FINANCE minister Patrick Chinamasa has threatened to act on banks and other financial institutions that have raised interest rates following the lifting of a memorandum of understanding putting a cap on bank charges and lending rates.
By Tarisai Mandizha
Presenting his budget last week, Chinamasa said the financial sector was facing a number of challenges which included lack of confidence, under-capitalisation, increased non-performing loans, absence of an inter-bank market, market illiquidity, and failure to meet customer Real time gross settlement systems (RTGS) instructions, limited lending, and high lending rates.
Last month, the Reserve Bank of Zimbabwe made an about-turn on the issue of bank charges, giving banks the green-light to review their charges, effectively revoking a memorandum of understanding (MoU) with banks signed early this year, whith the RBZ.
“I have, however, noted with concern the recent astronomical increases in bank charges by some of the banking institutions. In this regard, I would like to sternly warn such institutions that government will not hesitate to regulate bank charges and interest rates if banks fail to self-regulate,” Chinamasa said.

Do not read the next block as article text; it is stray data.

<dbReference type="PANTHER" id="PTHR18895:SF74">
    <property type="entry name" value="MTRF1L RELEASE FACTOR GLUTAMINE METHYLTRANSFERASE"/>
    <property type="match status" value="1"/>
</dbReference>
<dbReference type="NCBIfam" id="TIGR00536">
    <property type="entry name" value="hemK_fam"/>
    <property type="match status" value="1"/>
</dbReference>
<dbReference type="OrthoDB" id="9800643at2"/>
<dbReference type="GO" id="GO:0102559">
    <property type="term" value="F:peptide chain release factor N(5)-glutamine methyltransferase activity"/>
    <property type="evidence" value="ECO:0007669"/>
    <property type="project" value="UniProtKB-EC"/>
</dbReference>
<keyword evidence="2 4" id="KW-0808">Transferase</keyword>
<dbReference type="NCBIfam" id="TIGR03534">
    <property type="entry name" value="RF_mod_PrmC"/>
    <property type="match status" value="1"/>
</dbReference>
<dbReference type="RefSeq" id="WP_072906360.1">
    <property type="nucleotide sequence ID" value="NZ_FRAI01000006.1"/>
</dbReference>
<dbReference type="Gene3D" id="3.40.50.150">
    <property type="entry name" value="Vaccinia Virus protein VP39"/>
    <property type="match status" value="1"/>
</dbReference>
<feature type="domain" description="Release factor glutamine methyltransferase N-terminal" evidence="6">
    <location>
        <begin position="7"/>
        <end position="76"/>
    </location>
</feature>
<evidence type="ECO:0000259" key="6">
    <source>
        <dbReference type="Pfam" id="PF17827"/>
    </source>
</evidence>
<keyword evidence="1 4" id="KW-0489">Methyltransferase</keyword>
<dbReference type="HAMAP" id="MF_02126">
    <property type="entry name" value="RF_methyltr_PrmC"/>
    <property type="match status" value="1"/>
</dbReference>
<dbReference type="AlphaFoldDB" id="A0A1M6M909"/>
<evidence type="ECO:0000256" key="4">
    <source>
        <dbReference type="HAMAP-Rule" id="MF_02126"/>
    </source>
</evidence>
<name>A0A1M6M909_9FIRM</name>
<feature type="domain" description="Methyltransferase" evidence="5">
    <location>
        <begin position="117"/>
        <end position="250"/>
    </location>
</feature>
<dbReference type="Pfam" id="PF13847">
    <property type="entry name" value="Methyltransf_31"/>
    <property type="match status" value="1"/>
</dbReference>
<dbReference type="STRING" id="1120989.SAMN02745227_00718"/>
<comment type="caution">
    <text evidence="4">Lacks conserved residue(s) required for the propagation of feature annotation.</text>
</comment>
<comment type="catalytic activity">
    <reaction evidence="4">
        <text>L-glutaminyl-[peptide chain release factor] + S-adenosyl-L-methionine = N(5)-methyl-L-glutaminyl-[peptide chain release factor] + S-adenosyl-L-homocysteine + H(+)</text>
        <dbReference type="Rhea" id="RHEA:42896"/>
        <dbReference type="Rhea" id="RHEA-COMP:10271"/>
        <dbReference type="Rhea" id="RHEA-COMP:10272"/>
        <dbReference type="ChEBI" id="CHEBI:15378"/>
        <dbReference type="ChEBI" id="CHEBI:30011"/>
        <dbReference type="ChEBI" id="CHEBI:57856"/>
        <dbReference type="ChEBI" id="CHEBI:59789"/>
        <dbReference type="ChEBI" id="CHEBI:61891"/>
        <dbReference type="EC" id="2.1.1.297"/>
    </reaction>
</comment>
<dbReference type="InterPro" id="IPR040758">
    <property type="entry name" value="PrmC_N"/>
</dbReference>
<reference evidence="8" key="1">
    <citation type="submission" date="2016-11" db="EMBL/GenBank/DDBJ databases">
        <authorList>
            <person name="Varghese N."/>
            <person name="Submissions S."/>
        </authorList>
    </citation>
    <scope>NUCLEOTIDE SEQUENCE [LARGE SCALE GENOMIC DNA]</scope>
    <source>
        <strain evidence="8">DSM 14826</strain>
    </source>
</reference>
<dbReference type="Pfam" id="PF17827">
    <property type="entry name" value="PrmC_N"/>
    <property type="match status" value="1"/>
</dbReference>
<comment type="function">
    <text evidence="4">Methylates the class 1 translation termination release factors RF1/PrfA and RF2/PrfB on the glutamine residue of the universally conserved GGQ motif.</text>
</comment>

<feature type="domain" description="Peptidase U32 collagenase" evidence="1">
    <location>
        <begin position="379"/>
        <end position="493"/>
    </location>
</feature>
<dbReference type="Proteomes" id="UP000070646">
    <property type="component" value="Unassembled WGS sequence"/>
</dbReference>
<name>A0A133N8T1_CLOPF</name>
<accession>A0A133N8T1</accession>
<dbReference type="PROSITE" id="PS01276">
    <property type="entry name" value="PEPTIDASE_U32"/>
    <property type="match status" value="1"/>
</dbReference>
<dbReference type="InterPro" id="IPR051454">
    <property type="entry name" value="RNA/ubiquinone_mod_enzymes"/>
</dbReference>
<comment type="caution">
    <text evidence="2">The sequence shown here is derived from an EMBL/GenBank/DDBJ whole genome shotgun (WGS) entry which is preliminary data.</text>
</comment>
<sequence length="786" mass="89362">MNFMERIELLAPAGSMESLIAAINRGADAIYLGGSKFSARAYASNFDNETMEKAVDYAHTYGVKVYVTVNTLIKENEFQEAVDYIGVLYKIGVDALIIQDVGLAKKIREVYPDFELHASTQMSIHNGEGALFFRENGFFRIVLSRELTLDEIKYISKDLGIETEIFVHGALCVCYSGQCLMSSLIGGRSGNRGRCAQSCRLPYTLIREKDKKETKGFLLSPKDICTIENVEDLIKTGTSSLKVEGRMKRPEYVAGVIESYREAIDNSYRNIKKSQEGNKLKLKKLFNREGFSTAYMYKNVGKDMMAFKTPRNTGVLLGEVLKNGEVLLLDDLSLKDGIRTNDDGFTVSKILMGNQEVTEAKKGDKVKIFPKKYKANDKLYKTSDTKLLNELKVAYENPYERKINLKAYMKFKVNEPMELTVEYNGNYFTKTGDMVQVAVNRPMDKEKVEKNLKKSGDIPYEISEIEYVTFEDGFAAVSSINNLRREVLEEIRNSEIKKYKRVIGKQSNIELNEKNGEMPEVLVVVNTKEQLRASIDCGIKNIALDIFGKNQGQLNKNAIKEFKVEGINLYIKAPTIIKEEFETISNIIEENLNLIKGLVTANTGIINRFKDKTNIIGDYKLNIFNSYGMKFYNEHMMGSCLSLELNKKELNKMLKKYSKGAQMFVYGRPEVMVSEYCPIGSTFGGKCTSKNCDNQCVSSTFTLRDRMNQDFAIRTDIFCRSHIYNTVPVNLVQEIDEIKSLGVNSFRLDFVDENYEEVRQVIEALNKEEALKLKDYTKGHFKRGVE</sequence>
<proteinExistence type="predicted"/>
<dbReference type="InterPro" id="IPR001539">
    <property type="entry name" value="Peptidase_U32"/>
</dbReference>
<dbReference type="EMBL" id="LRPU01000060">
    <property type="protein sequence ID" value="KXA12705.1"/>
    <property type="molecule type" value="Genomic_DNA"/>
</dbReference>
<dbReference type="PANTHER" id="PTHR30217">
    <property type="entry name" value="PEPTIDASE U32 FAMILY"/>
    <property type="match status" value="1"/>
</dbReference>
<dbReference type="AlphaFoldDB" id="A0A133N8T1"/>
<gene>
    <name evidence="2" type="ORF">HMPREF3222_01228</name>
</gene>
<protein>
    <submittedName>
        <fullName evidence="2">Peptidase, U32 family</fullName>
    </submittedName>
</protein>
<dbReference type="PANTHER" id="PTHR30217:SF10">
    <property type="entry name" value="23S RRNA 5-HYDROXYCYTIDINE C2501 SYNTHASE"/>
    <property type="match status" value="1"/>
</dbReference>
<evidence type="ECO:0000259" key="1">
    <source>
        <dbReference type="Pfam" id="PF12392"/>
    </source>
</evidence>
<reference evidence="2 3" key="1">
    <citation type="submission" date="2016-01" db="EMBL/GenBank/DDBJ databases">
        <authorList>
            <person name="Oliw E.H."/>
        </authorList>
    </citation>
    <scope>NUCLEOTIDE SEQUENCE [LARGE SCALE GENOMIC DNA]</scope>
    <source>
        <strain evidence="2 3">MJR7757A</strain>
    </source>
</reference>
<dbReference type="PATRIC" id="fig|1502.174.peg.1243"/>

Chinamasa said the Reserve Bank of Zimbabwe and local banks are also planning to set up credit reference bureaux amid concerns that an increase in non-performing loans could destabilise the fragile financial services sector.
Official figures show that average non-performing loans to total loans ratio increased from 1,8% as at December 31 2009, to 15,64% as at 30 September 2013. In June 2013, non-performing loans were at 14,51% while regional best practices are below 3%.
“The Reserve bank of Zimbabwe (RBZ) and the Bankers’ Association (BAZ) are spearheading the operationalisation of the Credit Reference Bureaux. The necessary legal frame work will be put in place,” Chinamasa said.
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The Finance minister also proposed to recapitalise the central bank to boost confidence in the banking sector.
“Confidence in the financial sector is paramount for enhancing liquidity within the economy. Unlike during the period preceding the multi-currency system when the Reserve Bank still had a lot of influence on the liquidity available in the country, the current environment requires that the country earns whatever liquidity it needs,” Chinamasa said.